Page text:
So we started off the day, as usual, with a scattered "Hello, Smith!" We then moved on to the Act II Quiz for Romeo & Juliet, accompanied by the balcony scene from the movies of Luhrmann and Zeffirelli. The key difference between the two films was the presence of the balcony. Luhrmann's version had no balcony, showing the awkwardness of young love and symbolizes the acceptance of the society they live in and the hope that their love will succeed. Zeffirelli's film shows the balcony as a barrier between both Romeo and Juliet and their love. It shows greater separation between lovers and households alike; whereas, Luhrmann shows less of a barricade between the two.
We finished the discussion about the balcony scenes, and continued into a quick grammar lesson.
the frightened cat ran up the tree but was rescued by the fireman
Verbs: ran/ was rescued
Prepositional Phrases: up the tree/ by the fireman
Object of the Preposition: tree/ fireman
since when did we support that ridiculous charity
Verb: did support
Direct Object: charity
Prepositional Phrase: since when
Object of Preposition: when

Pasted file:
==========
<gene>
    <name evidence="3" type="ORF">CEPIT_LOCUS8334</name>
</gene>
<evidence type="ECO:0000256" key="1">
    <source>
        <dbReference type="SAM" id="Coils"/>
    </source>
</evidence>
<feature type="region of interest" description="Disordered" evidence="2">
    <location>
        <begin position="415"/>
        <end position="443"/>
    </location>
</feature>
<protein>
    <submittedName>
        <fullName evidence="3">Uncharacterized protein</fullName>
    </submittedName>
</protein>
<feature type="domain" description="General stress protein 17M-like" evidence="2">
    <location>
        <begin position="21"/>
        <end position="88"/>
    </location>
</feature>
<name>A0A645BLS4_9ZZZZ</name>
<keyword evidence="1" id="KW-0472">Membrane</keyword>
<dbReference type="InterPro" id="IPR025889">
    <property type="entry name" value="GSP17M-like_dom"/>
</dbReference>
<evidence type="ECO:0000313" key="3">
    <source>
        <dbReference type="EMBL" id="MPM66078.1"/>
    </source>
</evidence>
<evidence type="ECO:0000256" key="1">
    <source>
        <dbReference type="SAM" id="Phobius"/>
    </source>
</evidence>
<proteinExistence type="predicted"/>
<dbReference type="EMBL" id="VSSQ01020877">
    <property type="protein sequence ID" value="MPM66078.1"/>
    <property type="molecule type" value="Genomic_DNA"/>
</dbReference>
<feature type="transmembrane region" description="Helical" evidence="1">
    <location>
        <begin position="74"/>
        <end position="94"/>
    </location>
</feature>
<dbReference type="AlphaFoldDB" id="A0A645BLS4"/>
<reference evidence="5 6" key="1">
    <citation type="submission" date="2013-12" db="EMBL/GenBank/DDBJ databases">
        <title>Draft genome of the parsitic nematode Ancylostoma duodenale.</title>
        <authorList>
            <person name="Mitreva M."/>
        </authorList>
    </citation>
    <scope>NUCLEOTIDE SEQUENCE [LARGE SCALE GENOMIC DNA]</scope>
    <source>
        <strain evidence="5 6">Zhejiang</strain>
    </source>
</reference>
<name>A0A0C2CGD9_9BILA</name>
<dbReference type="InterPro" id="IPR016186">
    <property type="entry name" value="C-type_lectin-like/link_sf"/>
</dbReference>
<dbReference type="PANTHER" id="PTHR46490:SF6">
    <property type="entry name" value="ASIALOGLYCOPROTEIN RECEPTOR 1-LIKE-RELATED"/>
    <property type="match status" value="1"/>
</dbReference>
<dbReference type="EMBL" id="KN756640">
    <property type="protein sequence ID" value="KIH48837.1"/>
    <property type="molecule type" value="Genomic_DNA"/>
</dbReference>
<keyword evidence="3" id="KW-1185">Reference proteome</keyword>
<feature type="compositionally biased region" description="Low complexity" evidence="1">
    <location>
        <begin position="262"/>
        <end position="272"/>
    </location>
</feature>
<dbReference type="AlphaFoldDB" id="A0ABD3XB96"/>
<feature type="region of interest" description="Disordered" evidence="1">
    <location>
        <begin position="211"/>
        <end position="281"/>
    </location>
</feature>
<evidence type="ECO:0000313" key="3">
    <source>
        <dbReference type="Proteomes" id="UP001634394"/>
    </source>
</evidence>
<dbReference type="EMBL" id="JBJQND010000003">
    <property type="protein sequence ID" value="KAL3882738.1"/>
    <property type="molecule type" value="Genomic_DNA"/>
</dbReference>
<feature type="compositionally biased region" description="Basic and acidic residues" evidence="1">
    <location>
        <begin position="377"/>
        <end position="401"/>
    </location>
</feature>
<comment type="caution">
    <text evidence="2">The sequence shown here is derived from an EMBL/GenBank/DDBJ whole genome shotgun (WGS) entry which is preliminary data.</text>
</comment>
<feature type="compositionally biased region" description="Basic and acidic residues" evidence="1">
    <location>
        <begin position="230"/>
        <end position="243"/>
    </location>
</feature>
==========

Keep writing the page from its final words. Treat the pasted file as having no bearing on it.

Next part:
We finished class by starting to work on our Tableaux Vivant project over Act III, scene I of Romeo & Juliet. The project requires a piece of the scene to be broken down into one line snippets; meaning, each character will say one line from the scene that best sums up what happens or its importance to the play. For example, if Benvolio has 14 lines throughout the designated part, it must be broken down into one line. REMEMBER: a line is not just one line of the poem, but a sentence ending with a form of punctuation. Each person in the group must have a starting movement and an ending movement where they stay frozen. In a word document, you must have the lines being spoken highlighted and the start and end positions for each group member. These will be preformed on this Friday.
HOMEWORK: Wiki Paper corrections and Tableaux Vivant